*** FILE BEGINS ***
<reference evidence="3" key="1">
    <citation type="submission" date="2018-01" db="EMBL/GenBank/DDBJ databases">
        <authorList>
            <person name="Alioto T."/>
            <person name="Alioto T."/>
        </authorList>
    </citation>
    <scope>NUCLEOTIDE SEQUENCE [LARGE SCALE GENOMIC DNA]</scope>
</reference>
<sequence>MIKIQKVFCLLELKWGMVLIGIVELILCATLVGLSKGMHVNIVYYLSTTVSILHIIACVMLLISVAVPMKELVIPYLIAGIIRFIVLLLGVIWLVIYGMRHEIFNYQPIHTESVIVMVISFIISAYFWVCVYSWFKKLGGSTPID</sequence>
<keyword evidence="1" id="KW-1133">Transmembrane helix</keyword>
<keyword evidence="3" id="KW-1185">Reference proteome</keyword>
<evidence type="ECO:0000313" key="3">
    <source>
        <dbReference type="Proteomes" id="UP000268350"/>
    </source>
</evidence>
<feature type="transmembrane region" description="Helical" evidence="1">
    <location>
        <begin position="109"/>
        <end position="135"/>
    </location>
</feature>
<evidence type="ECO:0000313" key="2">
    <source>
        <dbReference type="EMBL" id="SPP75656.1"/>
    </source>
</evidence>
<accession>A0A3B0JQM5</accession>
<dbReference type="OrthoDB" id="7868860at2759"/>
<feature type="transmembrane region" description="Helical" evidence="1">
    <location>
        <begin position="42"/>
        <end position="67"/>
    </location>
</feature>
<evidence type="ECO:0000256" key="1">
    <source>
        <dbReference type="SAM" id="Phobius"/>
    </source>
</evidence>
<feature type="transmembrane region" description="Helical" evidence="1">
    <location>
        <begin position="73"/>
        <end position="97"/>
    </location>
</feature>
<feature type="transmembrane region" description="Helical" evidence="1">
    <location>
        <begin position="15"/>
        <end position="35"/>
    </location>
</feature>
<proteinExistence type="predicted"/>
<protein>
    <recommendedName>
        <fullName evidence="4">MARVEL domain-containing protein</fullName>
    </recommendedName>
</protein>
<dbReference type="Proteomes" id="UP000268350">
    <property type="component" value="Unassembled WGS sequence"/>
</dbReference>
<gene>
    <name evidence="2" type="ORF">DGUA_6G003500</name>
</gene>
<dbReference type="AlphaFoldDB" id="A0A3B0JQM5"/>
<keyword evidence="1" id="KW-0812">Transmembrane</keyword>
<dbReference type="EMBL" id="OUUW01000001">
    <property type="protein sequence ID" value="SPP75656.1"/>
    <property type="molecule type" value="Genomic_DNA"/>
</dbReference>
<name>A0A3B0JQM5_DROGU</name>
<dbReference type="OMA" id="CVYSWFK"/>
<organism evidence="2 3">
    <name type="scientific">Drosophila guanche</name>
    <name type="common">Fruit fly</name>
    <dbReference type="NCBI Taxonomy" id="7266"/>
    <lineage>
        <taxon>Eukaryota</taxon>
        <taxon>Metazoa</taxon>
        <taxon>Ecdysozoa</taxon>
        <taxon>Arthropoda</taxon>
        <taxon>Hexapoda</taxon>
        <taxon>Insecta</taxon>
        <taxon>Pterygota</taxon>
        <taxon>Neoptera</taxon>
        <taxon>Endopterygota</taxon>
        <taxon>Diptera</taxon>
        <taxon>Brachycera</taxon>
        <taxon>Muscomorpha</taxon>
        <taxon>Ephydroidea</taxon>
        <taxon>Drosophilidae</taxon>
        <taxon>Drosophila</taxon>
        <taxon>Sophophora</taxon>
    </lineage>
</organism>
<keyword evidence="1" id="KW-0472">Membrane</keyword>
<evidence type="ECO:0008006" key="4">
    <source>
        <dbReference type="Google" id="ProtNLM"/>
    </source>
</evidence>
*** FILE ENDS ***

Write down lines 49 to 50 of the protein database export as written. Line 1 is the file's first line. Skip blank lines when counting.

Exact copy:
    <location>
        <begin position="15"/>